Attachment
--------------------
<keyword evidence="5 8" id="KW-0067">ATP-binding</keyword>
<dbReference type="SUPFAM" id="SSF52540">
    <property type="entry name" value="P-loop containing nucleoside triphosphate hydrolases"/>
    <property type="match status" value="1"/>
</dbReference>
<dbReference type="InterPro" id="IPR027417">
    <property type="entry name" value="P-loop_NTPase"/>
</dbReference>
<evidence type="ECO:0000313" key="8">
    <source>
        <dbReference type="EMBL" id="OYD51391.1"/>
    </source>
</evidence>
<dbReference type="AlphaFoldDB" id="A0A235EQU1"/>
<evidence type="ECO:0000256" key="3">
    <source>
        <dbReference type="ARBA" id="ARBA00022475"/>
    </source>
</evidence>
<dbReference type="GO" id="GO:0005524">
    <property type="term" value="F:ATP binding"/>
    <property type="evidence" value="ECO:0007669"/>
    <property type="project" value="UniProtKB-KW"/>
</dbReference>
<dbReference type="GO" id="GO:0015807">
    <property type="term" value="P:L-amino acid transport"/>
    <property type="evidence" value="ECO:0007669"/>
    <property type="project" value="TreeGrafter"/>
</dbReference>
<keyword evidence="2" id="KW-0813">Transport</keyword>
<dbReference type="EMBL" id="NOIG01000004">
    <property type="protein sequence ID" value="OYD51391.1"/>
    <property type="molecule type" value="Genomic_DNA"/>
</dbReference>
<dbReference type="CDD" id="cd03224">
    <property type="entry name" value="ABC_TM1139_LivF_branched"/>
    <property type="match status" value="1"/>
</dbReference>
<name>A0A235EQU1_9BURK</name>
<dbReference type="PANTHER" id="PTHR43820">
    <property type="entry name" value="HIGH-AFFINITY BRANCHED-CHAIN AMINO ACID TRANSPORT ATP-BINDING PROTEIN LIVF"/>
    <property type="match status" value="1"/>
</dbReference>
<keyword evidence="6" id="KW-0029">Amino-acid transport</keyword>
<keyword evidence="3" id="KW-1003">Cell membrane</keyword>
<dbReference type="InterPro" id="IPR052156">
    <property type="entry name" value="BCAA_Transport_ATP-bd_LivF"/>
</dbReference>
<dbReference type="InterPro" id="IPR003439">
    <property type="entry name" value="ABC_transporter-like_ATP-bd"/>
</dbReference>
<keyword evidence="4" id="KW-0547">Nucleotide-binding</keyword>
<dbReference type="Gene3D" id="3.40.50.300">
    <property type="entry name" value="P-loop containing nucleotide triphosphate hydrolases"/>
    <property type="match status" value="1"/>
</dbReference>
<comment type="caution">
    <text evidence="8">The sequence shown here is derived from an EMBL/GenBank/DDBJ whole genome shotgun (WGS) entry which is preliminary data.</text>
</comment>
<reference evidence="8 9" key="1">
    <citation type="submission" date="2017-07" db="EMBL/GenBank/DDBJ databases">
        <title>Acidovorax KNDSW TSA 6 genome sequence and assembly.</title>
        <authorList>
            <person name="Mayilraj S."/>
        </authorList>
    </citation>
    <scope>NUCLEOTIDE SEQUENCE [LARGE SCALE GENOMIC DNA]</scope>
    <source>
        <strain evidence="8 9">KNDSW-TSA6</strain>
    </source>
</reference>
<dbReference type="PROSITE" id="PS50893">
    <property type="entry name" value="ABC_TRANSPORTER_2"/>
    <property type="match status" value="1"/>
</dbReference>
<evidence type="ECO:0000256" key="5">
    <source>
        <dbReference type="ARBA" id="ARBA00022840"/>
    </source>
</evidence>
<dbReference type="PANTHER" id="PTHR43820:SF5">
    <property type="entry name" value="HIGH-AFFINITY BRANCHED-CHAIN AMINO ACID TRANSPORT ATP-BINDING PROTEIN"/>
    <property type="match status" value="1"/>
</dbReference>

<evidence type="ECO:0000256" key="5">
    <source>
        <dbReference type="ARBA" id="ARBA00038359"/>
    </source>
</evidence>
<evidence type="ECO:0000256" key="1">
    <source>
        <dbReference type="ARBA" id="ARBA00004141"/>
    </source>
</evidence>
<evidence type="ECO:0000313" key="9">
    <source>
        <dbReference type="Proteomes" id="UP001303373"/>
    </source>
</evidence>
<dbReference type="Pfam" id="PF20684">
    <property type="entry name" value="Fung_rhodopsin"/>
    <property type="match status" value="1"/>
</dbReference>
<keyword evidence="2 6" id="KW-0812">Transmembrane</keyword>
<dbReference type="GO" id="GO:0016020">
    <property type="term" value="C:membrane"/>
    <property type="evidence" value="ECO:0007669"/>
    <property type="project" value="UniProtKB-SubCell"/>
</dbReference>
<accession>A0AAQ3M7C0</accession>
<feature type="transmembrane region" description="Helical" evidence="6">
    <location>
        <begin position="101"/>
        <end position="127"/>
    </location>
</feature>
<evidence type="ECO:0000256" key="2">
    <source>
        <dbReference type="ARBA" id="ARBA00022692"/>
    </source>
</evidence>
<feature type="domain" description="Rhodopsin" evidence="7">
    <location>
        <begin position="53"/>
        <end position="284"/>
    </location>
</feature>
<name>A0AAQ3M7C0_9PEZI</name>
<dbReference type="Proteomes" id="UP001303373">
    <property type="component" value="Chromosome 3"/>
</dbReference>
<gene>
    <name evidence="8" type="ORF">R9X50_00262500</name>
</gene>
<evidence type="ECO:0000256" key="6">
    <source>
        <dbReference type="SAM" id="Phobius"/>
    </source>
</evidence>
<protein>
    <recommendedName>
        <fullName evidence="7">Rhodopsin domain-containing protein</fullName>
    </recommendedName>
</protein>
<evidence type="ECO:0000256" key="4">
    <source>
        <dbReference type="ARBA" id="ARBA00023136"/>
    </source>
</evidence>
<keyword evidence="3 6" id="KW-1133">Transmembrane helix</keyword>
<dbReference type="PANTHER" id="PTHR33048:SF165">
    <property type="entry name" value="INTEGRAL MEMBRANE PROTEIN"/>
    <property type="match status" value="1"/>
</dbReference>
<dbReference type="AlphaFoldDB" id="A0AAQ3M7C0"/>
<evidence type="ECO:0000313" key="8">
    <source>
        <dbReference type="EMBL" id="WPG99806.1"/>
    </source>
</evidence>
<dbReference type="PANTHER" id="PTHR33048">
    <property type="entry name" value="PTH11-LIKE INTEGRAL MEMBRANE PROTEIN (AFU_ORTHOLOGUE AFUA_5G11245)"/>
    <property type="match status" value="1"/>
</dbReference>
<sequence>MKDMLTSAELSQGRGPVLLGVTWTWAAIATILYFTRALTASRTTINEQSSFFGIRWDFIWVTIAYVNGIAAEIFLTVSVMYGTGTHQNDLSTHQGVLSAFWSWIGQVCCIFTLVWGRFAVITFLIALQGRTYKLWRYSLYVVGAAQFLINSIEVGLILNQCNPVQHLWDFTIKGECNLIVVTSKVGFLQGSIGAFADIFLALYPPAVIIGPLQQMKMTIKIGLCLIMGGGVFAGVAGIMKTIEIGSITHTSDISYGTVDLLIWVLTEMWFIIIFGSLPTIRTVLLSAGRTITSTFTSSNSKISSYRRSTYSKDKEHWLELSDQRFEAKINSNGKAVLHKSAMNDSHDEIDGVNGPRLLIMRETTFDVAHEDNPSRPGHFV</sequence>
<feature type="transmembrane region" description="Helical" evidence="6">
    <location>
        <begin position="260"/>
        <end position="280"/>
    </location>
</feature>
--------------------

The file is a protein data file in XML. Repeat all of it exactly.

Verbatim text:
<keyword evidence="5 8" id="KW-0067">ATP-binding</keyword>
<dbReference type="SUPFAM" id="SSF52540">
    <property type="entry name" value="P-loop containing nucleoside triphosphate hydrolases"/>
    <property type="match status" value="1"/>
</dbReference>
<dbReference type="InterPro" id="IPR027417">
    <property type="entry name" value="P-loop_NTPase"/>
</dbReference>
<evidence type="ECO:0000313" key="8">
    <source>
        <dbReference type="EMBL" id="OYD51391.1"/>
    </source>
</evidence>
<dbReference type="AlphaFoldDB" id="A0A235EQU1"/>
<evidence type="ECO:0000256" key="3">
    <source>
        <dbReference type="ARBA" id="ARBA00022475"/>
    </source>
</evidence>
<dbReference type="GO" id="GO:0005524">
    <property type="term" value="F:ATP binding"/>
    <property type="evidence" value="ECO:0007669"/>
    <property type="project" value="UniProtKB-KW"/>
</dbReference>
<dbReference type="GO" id="GO:0015807">
    <property type="term" value="P:L-amino acid transport"/>
    <property type="evidence" value="ECO:0007669"/>
    <property type="project" value="TreeGrafter"/>
</dbReference>
<keyword evidence="2" id="KW-0813">Transport</keyword>
<dbReference type="EMBL" id="NOIG01000004">
    <property type="protein sequence ID" value="OYD51391.1"/>
    <property type="molecule type" value="Genomic_DNA"/>
</dbReference>
<dbReference type="CDD" id="cd03224">
    <property type="entry name" value="ABC_TM1139_LivF_branched"/>
    <property type="match status" value="1"/>
</dbReference>
<name>A0A235EQU1_9BURK</name>
<dbReference type="PANTHER" id="PTHR43820">
    <property type="entry name" value="HIGH-AFFINITY BRANCHED-CHAIN AMINO ACID TRANSPORT ATP-BINDING PROTEIN LIVF"/>
    <property type="match status" value="1"/>
</dbReference>
<keyword evidence="6" id="KW-0029">Amino-acid transport</keyword>
<keyword evidence="3" id="KW-1003">Cell membrane</keyword>
<dbReference type="InterPro" id="IPR052156">
    <property type="entry name" value="BCAA_Transport_ATP-bd_LivF"/>
</dbReference>
<dbReference type="InterPro" id="IPR003439">
    <property type="entry name" value="ABC_transporter-like_ATP-bd"/>
</dbReference>
<keyword evidence="4" id="KW-0547">Nucleotide-binding</keyword>
<dbReference type="Gene3D" id="3.40.50.300">
    <property type="entry name" value="P-loop containing nucleotide triphosphate hydrolases"/>
    <property type="match status" value="1"/>
</dbReference>
<comment type="caution">
    <text evidence="8">The sequence shown here is derived from an EMBL/GenBank/DDBJ whole genome shotgun (WGS) entry which is preliminary data.</text>
</comment>
<reference evidence="8 9" key="1">
    <citation type="submission" date="2017-07" db="EMBL/GenBank/DDBJ databases">
        <title>Acidovorax KNDSW TSA 6 genome sequence and assembly.</title>
        <authorList>
            <person name="Mayilraj S."/>
        </authorList>
    </citation>
    <scope>NUCLEOTIDE SEQUENCE [LARGE SCALE GENOMIC DNA]</scope>
    <source>
        <strain evidence="8 9">KNDSW-TSA6</strain>
    </source>
</reference>
<dbReference type="PROSITE" id="PS50893">
    <property type="entry name" value="ABC_TRANSPORTER_2"/>
    <property type="match status" value="1"/>
</dbReference>
<evidence type="ECO:0000256" key="5">
    <source>
        <dbReference type="ARBA" id="ARBA00022840"/>
    </source>
</evidence>
<dbReference type="PANTHER" id="PTHR43820:SF5">
    <property type="entry name" value="HIGH-AFFINITY BRANCHED-CHAIN AMINO ACID TRANSPORT ATP-BINDING PROTEIN"/>
    <property type="match status" value="1"/>
</dbReference>

<evidence type="ECO:0000256" key="5">
    <source>
        <dbReference type="ARBA" id="ARBA00038359"/>
    </source>
</evidence>
<evidence type="ECO:0000256" key="1">
    <source>
        <dbReference type="ARBA" id="ARBA00004141"/>
    </source>
</evidence>
<evidence type="ECO:0000313" key="9">
    <source>
        <dbReference type="Proteomes" id="UP001303373"/>
    </source>
</evidence>
<dbReference type="Pfam" id="PF20684">
    <property type="entry name" value="Fung_rhodopsin"/>
    <property type="match status" value="1"/>
</dbReference>
<keyword evidence="2 6" id="KW-0812">Transmembrane</keyword>
<dbReference type="GO" id="GO:0016020">
    <property type="term" value="C:membrane"/>
    <property type="evidence" value="ECO:0007669"/>
    <property type="project" value="UniProtKB-SubCell"/>
</dbReference>
<accession>A0AAQ3M7C0</accession>
<feature type="transmembrane region" description="Helical" evidence="6">
    <location>
        <begin position="101"/>
        <end position="127"/>
    </location>
</feature>
<evidence type="ECO:0000256" key="2">
    <source>
        <dbReference type="ARBA" id="ARBA00022692"/>
    </source>
</evidence>
<feature type="domain" description="Rhodopsin" evidence="7">
    <location>
        <begin position="53"/>
        <end position="284"/>
    </location>
</feature>
<name>A0AAQ3M7C0_9PEZI</name>
<dbReference type="Proteomes" id="UP001303373">
    <property type="component" value="Chromosome 3"/>
</dbReference>
<gene>
    <name evidence="8" type="ORF">R9X50_00262500</name>
</gene>
<evidence type="ECO:0000256" key="6">
    <source>
        <dbReference type="SAM" id="Phobius"/>
    </source>
</evidence>
<protein>
    <recommendedName>
        <fullName evidence="7">Rhodopsin domain-containing protein</fullName>
    </recommendedName>
</protein>
<evidence type="ECO:0000256" key="4">
    <source>
        <dbReference type="ARBA" id="ARBA00023136"/>
    </source>
</evidence>
<keyword evidence="3 6" id="KW-1133">Transmembrane helix</keyword>
<dbReference type="PANTHER" id="PTHR33048:SF165">
    <property type="entry name" value="INTEGRAL MEMBRANE PROTEIN"/>
    <property type="match status" value="1"/>
</dbReference>
<dbReference type="AlphaFoldDB" id="A0AAQ3M7C0"/>
<evidence type="ECO:0000313" key="8">
    <source>
        <dbReference type="EMBL" id="WPG99806.1"/>
    </source>
</evidence>
<dbReference type="PANTHER" id="PTHR33048">
    <property type="entry name" value="PTH11-LIKE INTEGRAL MEMBRANE PROTEIN (AFU_ORTHOLOGUE AFUA_5G11245)"/>
    <property type="match status" value="1"/>
</dbReference>
<sequence>MKDMLTSAELSQGRGPVLLGVTWTWAAIATILYFTRALTASRTTINEQSSFFGIRWDFIWVTIAYVNGIAAEIFLTVSVMYGTGTHQNDLSTHQGVLSAFWSWIGQVCCIFTLVWGRFAVITFLIALQGRTYKLWRYSLYVVGAAQFLINSIEVGLILNQCNPVQHLWDFTIKGECNLIVVTSKVGFLQGSIGAFADIFLALYPPAVIIGPLQQMKMTIKIGLCLIMGGGVFAGVAGIMKTIEIGSITHTSDISYGTVDLLIWVLTEMWFIIIFGSLPTIRTVLLSAGRTITSTFTSSNSKISSYRRSTYSKDKEHWLELSDQRFEAKINSNGKAVLHKSAMNDSHDEIDGVNGPRLLIMRETTFDVAHEDNPSRPGHFV</sequence>
<feature type="transmembrane region" description="Helical" evidence="6">
    <location>
        <begin position="260"/>
        <end position="280"/>
    </location>
</feature>